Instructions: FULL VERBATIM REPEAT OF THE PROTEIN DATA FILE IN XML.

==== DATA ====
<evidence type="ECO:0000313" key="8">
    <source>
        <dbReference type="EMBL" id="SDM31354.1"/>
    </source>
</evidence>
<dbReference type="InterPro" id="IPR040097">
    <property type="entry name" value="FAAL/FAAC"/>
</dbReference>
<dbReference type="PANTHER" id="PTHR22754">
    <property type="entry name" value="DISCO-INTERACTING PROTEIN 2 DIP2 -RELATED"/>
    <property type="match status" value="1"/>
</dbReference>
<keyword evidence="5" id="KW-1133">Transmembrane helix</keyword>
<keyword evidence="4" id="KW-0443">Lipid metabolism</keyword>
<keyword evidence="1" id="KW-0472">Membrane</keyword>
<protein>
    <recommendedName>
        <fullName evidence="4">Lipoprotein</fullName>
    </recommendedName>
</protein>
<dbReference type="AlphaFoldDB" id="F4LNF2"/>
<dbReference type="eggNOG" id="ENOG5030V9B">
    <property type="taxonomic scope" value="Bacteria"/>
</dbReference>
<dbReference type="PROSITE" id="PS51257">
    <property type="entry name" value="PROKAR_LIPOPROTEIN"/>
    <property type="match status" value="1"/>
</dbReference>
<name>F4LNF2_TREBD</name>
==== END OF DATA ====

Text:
<evidence type="ECO:0000313" key="8">
    <source>
        <dbReference type="EMBL" id="SDM31354.1"/>
    </source>
</evidence>
<dbReference type="InterPro" id="IPR040097">
    <property type="entry name" value="FAAL/FAAC"/>
</dbReference>
<dbReference type="PANTHER" id="PTHR22754">
    <property type="entry name" value="DISCO-INTERACTING PROTEIN 2 DIP2 -RELATED"/>
    <property type="match status" value="1"/>
</dbReference>
<keyword evidence="5" id="KW-1133">Transmembrane helix</keyword>
<keyword evidence="4" id="KW-0443">Lipid metabolism</keyword>
<keyword evidence="1" id="KW-0472">Membrane</keyword>
<protein>
    <recommendedName>
        <fullName evidence="4">Lipoprotein</fullName>
    </recommendedName>
</protein>
<dbReference type="AlphaFoldDB" id="F4LNF2"/>
<dbReference type="eggNOG" id="ENOG5030V9B">
    <property type="taxonomic scope" value="Bacteria"/>
</dbReference>
<dbReference type="PROSITE" id="PS51257">
    <property type="entry name" value="PROKAR_LIPOPROTEIN"/>
    <property type="match status" value="1"/>
</dbReference>
<name>F4LNF2_TREBD</name>